But, for all this,
when I shall tread
upon the tyrant's head

or wear it on my sword, yet my
poor country shall have
more vices than it had before.

More suffer
and more sundry ways than ever,
by him that shall succeed.

-What should he be?
-It is myself I mean.

In whom I know all
the particulars of vice

so grafted that
when they shall be opened,

black Macbeth will seem
as pure as snow.

And the poor state
esteem him as a lamb,

being compared with
my confineless harms.

Not in the legions
of horrid hell

can come a devil more damn'd
in evils to top Macbeth.

I grant him bloody, luxurious,
avaricious, false, deceitful,
sudden, malicious,

smacking of every sin
that has a name.

But there's no bottom, none,
in my voluptuousness.

Your wives, your daughters,
your matrons and your maids

could not fill up
the cistern of my lust

and my desire
all continent impediments

would overbear
that did oppose my will.

Better Macbeth
than such an one to reign.

Boundless intemperance

in nature is a tyranny.

It hath been th' untimely
emptying of the happy throne,
and fall of many kings.

But fear not yet,
to take upon you what is yours.

You may convey your pleasures
in a spacious plenty,

and yet seem cold
the time you may so hoodwink.

We have willing dames enough.

There cannot be that vulture
in you to devour so many

as will to greatness
dedicate themselves,
finding it so inclined.

With this, there grows in
my most ill-composed affections

such a staunchless avarice,
that were I king,

I should cut off the nobles
for their lands,

desire his jewels,
this other's house,

and my more having
would be as a sauce
to make me hunger more,

that I should
forge quarrels unjust

against the good and loyal,
destroying them for wealth.

This avarice sticks deeper,

grows with more pernicious root
than summer-seeming lust,

and it hath been the sword
of our slain kings.

Yet do not fear.

Scotland hath foisons to fill up
your will of your mere own.

-All these are portable,
with other graces weighed.
-But I have none.

The king-becoming graces
as justice, verity,

temperance, stableness,
bounty, perseverance,

mercy, lowliness, devotion,
patience, courage, fortitude,
I have no relish of them,

but abound in the division
of each several crime,
acting it many ways.

Nay, had I power,
I should pour the sweet milk
of concord into hell,

uproar the universal peace,
confound all unity on earth.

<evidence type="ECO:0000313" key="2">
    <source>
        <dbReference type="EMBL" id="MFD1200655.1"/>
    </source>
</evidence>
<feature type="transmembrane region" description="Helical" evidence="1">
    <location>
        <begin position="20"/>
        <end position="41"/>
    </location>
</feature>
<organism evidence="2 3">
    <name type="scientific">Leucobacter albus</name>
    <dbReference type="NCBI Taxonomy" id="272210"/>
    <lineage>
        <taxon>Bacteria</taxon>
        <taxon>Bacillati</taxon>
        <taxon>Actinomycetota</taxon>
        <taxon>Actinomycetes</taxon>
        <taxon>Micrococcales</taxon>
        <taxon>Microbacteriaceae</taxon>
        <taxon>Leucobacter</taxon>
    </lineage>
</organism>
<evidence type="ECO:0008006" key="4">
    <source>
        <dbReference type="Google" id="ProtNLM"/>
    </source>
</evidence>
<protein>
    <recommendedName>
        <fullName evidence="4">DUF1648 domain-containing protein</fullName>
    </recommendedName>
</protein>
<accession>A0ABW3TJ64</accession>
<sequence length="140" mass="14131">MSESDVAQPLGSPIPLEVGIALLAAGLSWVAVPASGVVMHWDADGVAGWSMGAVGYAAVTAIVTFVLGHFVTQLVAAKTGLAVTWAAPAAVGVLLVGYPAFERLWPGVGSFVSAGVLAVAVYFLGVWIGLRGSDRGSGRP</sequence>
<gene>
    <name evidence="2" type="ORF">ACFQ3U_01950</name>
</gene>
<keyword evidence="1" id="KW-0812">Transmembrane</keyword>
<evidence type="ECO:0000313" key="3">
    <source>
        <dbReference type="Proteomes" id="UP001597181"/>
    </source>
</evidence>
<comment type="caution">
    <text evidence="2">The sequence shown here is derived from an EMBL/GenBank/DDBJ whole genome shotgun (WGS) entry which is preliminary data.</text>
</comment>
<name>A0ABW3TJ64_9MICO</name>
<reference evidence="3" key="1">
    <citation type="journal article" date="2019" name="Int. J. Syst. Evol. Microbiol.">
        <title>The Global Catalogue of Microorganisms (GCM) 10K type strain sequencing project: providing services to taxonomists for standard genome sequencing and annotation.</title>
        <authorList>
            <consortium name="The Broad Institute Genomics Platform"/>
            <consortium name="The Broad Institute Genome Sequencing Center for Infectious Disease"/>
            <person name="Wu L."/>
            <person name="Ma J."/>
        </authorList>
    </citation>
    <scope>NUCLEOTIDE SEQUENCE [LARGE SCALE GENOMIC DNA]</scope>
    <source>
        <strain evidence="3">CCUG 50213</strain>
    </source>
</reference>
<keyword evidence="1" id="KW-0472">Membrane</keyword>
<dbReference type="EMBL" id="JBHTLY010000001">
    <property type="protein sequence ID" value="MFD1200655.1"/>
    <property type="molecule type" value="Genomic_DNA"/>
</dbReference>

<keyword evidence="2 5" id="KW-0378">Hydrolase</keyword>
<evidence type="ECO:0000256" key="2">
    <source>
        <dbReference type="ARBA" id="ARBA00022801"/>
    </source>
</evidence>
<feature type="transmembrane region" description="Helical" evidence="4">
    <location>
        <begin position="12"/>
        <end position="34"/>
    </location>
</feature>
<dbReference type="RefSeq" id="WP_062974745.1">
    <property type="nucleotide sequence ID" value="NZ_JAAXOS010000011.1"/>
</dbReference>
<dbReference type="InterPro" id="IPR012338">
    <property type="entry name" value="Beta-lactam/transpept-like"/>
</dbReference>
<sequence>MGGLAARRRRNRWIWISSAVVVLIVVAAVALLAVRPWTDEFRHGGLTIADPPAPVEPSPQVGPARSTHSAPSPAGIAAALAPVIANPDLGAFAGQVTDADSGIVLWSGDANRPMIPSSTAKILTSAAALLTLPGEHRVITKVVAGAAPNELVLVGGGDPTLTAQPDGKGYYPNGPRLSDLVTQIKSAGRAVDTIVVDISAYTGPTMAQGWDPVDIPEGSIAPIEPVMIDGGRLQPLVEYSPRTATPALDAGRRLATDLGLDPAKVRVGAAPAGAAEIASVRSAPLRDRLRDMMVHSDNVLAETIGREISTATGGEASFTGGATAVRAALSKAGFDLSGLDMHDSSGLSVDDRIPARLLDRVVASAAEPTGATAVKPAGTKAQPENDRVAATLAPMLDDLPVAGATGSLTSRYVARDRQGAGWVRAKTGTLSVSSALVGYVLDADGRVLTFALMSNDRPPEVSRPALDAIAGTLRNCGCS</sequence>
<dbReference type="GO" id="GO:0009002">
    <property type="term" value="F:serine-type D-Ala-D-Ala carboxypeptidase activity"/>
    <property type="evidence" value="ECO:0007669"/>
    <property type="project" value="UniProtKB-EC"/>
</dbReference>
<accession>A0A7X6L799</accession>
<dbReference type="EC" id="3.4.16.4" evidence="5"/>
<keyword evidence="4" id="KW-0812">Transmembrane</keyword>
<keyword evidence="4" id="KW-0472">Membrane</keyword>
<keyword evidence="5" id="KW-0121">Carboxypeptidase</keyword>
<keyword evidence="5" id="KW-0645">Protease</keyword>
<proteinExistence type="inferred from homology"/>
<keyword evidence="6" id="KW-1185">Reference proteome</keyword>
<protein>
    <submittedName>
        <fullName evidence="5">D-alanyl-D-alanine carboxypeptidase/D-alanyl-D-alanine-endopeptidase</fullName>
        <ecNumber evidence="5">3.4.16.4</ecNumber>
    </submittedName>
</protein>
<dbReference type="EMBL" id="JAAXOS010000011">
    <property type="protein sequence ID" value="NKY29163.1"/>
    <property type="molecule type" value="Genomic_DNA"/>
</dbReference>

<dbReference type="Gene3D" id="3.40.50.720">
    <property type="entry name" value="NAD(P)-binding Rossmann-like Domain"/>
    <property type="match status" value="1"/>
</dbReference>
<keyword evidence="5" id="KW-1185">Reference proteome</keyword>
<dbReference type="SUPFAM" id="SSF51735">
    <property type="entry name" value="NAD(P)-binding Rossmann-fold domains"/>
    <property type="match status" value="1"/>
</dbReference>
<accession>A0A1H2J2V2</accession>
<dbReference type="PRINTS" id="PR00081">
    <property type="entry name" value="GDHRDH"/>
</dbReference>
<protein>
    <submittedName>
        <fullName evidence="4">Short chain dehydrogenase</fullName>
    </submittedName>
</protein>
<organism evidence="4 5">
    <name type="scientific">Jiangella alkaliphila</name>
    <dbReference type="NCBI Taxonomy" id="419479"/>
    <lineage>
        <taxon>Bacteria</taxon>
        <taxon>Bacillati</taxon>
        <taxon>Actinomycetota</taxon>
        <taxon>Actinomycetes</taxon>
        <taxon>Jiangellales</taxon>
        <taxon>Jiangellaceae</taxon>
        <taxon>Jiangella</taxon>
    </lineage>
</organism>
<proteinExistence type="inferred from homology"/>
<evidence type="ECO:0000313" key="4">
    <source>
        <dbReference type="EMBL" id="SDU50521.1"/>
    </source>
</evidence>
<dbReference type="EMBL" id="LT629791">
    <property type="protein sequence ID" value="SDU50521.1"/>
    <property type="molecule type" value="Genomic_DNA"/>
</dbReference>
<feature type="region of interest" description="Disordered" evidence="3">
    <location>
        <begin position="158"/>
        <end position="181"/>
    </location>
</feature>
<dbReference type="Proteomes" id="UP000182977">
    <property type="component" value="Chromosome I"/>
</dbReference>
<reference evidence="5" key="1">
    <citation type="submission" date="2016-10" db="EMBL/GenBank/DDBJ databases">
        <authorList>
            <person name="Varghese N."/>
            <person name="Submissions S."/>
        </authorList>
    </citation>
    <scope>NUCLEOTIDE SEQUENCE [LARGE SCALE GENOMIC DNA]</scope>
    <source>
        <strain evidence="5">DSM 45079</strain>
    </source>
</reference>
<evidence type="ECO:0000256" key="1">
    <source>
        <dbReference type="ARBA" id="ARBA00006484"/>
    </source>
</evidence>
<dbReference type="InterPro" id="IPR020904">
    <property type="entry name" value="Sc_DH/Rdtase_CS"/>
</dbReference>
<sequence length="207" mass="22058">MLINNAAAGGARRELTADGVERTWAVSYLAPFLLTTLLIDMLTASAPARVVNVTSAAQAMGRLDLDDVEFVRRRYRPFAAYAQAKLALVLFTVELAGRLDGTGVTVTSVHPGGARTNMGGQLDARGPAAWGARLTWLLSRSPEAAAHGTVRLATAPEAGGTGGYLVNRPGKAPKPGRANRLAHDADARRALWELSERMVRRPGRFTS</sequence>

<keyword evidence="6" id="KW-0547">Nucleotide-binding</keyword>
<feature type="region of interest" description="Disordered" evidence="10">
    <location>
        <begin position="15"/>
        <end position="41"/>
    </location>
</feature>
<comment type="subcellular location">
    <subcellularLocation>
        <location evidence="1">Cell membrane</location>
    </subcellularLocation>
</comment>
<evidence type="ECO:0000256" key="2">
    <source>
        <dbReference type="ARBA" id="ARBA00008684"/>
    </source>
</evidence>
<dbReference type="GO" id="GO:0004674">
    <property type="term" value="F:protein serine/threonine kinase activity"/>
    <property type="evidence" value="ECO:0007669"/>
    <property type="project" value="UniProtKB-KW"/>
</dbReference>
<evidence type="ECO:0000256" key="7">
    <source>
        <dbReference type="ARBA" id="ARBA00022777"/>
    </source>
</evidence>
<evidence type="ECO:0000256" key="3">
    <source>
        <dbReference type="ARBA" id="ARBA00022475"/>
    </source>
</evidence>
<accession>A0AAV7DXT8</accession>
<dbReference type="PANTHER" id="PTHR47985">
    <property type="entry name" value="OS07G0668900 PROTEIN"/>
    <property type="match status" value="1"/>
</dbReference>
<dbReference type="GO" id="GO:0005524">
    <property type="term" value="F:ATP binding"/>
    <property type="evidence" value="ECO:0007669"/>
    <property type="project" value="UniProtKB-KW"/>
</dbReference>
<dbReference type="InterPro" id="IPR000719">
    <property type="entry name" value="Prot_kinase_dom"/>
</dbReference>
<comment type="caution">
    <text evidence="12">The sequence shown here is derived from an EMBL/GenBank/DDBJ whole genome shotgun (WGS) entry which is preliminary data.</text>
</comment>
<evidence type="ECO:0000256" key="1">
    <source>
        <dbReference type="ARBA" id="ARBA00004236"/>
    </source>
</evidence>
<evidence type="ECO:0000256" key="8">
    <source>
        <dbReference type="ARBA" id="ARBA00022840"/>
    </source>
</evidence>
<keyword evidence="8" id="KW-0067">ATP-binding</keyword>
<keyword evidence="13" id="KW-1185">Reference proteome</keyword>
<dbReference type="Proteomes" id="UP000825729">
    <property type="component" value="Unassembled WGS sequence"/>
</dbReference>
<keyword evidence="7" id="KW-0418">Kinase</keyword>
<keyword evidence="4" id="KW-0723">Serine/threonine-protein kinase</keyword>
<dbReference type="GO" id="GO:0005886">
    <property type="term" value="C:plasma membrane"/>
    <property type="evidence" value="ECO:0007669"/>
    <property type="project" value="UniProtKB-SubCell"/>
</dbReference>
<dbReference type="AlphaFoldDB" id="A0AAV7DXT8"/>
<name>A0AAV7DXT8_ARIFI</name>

-Oh, Scotland, Scotland.
-If such a one
be fit to govern, speak.

-I am as I have spoken.
-Fit to govern? No, not to live!

O nation miserable!

With an untitled tyrant

when shalt thou see
thy wholesome days again,

since that the truest issue of
thy throne by his
own interdiction stands accused

and does blaspheme his breed?

Thy royal father
was a most sainted king.

The queen that bore thee,
oftener upon her knees
than on her feet

died every day she lived.

Fare thee well.

These evils that thou repeat'st
upon thyself hath banished me
from Scotland!

Oh, my breast,

thy hope ends here.

Macduff, this noble passion,

child of integrity
hath from my soul wiped
the black scruples,

reconciled my thoughts
to thy good truth and honour.

Devilish Macbeth by many of
these trains has sought
to win me into his power

and modest wisdom plucks me
from overcredulous haste.

But God above deal
between thee and me.

For even now I put myself
to thy direction
and unspeak mine own detraction,

here abjure the taints
and blames I laid upon myself
for strangers to my nature.

I am yet unknown to woman,

never was forsworn,
scarcely have coveted
what was mine own,

at no time broke my faith,
would not betray the devil
to his fellow and

delight no less
in truth than life.

My first false speaking
was this upon myself.

What I am truly is thine and
my poor country's to command,

whither indeed before thy
here approach, good Siward,

and 10,000 warlike men
already at a point
were setting forth.

Now we'll together,
and the chance of goodness
be like our warranted quarrel.

Why are you silent?

Such welcome
and unwelcome things at once,

'tis hard to reconcile.

See who comes here!

My countryman,
but yet I know him not.

My ever gentle cousin,
welcome hither.

I know him now.

Good god betimes
remove the means
that make us strangers.

-Sir, Amen.
-Stands Scotland where it did?

Alas, poor country,
almost afraid to know itself.

It cannot be called our mother,
but our grave,

where nothing but who knows
nothing is once seen to smile.

Where sighs and groans
and shrieks that rent the air